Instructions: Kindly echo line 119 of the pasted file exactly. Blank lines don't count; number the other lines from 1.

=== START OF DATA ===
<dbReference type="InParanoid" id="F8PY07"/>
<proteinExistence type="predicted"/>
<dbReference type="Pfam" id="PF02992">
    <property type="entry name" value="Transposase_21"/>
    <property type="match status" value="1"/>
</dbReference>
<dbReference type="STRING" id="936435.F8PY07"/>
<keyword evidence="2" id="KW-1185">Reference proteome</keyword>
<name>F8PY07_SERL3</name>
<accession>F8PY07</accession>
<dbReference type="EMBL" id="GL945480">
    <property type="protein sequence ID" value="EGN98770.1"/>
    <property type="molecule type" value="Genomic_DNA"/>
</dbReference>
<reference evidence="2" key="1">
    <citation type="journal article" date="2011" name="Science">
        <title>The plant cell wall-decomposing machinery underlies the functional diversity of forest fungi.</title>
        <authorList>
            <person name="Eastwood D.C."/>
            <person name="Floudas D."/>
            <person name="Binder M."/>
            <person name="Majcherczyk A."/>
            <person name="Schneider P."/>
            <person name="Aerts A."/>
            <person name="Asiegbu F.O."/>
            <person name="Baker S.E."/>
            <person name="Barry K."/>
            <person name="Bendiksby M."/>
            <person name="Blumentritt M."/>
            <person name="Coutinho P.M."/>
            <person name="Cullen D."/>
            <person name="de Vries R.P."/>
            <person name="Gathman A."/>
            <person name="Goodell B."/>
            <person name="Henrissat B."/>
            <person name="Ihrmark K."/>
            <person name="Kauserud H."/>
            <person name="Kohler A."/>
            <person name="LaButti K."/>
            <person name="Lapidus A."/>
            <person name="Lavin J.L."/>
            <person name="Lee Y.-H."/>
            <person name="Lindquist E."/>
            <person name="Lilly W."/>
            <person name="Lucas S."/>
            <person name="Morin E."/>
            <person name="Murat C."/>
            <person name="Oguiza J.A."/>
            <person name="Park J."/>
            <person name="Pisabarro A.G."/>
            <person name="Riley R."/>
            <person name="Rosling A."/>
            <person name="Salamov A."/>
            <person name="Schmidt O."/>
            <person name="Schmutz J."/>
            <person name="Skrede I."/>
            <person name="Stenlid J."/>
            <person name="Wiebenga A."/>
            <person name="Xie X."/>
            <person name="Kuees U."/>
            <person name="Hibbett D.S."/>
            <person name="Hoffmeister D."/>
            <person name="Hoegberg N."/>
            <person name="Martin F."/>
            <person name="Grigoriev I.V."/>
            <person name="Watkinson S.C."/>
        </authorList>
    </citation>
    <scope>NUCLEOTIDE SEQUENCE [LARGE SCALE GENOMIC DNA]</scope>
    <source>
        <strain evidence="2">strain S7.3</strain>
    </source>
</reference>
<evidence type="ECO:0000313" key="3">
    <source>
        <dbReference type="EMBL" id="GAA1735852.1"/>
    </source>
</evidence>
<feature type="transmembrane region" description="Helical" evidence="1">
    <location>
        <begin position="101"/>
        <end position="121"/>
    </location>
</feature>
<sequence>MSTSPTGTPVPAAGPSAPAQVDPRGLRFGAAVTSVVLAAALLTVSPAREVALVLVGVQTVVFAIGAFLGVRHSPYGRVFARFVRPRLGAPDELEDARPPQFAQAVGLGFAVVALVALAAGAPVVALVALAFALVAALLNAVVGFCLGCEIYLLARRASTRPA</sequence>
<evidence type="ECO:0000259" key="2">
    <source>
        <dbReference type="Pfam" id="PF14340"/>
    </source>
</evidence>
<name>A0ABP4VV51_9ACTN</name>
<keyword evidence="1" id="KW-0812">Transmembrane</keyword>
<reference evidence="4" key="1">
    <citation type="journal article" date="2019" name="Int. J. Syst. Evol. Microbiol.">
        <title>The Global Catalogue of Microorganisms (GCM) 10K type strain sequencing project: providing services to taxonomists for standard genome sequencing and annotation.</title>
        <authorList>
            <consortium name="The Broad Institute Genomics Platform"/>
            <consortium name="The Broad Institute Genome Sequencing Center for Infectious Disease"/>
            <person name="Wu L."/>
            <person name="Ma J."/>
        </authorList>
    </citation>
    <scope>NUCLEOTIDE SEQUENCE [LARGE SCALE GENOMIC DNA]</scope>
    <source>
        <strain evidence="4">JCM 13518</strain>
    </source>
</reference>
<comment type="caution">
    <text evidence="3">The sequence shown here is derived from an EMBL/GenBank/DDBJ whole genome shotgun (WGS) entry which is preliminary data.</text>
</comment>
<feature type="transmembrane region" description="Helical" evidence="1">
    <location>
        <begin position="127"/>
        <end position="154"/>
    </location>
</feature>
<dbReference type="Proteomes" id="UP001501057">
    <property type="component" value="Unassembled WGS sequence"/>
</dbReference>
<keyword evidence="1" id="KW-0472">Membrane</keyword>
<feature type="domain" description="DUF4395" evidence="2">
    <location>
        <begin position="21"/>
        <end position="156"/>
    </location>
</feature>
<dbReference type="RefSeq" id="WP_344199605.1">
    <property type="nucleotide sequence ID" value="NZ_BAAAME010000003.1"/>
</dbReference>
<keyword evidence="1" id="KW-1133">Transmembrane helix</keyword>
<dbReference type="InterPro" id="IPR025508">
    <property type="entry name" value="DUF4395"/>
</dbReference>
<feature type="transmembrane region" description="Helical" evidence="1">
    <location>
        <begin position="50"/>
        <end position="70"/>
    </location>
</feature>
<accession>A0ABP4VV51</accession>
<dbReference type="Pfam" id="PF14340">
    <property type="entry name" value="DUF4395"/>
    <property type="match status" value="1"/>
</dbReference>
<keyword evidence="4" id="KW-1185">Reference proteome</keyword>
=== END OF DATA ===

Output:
</dbReference>